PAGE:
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Veto Message - Currency Bill

June 23, 1862

To the Senate of the United States:

The bill which has passed the House of Representatives and the Senate entitled "An act to repeal that part of an act of Congress which prohibits the circulation of bank notes of a less denomination than $5 in the District of Columbia" has received my attentive consideration, and I now return it to the Senate, in which it originated, with the following objections:

1. The bill proposes to repeal the existing legislation prohibiting the circulation of bank notes of a less denomination than $5 within the District of Columbia without permitting the issuing of such bills by banks not now legally authorized to issue them. In my judgment it will be found impracticable in the present condition of the currency to make such a discrimination. The banks have generally suspended specie payments, and a legal sanction given to the circulation of the irredeemable notes of one class of them will almost certainly be so extended in practical operation as to include those of all classes. whether authorized or unauthorized. If this view be correct, the currency of the District, should this act become a law will certainly and greatly deteriorate, to the serious injury of honest trade and honest labor.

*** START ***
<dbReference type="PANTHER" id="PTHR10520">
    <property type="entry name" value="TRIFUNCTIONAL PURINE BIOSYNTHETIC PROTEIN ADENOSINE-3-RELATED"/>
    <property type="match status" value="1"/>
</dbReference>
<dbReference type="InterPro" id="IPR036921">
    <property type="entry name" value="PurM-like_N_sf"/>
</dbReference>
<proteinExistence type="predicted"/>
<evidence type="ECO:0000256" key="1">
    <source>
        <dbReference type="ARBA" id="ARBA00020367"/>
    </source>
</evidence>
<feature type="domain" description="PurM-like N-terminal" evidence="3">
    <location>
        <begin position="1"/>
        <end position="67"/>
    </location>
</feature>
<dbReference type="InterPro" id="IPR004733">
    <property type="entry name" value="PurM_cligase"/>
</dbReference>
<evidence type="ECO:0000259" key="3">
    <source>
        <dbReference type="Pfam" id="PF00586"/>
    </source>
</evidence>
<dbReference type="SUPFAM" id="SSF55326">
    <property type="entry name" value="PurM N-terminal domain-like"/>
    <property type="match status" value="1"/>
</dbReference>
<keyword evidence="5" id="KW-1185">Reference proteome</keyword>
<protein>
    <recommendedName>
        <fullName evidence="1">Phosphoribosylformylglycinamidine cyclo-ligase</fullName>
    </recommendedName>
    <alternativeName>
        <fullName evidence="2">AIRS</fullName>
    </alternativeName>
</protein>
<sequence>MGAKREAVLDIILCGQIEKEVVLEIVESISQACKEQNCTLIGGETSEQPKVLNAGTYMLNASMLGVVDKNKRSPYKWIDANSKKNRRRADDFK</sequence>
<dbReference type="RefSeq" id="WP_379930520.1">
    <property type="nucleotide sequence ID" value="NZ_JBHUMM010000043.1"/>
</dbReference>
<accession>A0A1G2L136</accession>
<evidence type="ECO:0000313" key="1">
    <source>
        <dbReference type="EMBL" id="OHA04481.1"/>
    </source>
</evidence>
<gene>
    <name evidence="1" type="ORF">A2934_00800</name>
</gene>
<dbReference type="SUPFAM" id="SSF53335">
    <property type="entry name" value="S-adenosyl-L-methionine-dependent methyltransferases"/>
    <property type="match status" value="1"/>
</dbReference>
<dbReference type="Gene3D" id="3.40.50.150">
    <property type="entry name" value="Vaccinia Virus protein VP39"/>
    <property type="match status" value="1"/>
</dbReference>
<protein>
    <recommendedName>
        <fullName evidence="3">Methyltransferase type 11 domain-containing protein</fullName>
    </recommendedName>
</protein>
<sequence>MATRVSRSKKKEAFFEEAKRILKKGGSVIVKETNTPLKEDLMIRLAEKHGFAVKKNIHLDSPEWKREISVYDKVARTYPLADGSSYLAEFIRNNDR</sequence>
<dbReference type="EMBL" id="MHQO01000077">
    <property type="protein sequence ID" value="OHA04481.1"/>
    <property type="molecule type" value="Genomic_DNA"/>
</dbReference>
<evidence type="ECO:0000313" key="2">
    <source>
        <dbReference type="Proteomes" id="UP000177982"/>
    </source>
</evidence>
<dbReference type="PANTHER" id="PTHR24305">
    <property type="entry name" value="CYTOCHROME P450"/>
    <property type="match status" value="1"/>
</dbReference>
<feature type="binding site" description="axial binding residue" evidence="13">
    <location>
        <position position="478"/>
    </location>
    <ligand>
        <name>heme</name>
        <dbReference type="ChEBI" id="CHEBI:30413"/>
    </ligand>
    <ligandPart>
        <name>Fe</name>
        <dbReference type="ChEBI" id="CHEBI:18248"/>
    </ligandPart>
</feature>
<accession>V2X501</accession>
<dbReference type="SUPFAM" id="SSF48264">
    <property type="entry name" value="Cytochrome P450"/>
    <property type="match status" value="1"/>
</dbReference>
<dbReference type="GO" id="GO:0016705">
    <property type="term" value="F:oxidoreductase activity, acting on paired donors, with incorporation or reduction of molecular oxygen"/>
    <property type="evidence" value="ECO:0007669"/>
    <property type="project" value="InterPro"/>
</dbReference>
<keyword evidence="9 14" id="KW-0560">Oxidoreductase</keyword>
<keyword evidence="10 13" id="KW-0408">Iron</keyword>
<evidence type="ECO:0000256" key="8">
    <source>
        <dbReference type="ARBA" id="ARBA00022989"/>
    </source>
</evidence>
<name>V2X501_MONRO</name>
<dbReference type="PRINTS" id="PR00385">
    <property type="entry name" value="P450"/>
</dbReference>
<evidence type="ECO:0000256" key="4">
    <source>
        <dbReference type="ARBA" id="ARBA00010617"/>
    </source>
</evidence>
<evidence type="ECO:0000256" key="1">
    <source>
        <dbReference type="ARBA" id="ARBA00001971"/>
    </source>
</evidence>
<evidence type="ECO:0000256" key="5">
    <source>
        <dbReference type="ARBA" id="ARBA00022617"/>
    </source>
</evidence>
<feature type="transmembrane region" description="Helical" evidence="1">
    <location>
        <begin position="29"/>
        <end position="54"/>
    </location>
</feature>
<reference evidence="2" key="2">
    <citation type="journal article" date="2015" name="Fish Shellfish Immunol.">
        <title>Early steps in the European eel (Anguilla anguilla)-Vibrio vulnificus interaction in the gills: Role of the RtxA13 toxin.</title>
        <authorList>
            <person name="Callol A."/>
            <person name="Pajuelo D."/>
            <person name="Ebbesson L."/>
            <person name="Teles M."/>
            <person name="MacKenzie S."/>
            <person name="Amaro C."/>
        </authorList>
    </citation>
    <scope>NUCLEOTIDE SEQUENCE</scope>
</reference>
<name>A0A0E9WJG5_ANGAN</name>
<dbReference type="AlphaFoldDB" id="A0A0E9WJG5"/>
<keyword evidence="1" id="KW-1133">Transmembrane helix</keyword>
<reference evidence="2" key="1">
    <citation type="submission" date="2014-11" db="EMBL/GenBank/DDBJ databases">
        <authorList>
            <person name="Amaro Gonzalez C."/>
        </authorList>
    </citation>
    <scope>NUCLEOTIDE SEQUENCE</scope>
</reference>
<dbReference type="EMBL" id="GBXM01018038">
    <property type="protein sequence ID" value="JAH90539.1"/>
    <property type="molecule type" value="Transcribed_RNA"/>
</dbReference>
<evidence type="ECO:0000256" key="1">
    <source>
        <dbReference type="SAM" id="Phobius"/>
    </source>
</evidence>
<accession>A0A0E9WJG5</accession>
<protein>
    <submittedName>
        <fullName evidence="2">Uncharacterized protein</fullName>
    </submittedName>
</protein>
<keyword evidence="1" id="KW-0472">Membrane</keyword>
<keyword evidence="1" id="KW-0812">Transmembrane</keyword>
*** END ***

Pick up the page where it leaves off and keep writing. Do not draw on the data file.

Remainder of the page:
2. This bill seems to contemplate no end which can not be otherwise more certainly and beneficially attained. During the existing war it is peculiarly the duty of the National Government to secure to the people a sound circulating medium. This duty has been under existing circumstances satisfactorily performed, in part at least, by authorizing the issue of United States notes, receivable for all Government dues except customs, and made a legal tender for all debts, public and private, except interest on public debt. The object of the bill submitted to me, namely, that of providing a small-note currency during the present suspension, can be fully accomplished by authorizing the issue, as part of any new emission of United States notes made necessary by the circumstances of the country, of notes of a similar character but of less denomination than $5. Such an issue would answer all the beneficial purposes of the bill, would save a considerable amount to the Treasury in interest, would greatly facilitate payments to soldiers and other creditors of small sums, and would furnish to the people a currency as safe as their own Government.

Entertaining these objections to the bill, I feel myself constrained to withhold from it my approval and return it for the further consideration and action of Congress.


Abraham Lincoln, Veto Message - Currency Bill Online by Gerhard Peters and John T. Woolley, The American Presidency Project https://www.presidency.ucsb.edu/node/202202

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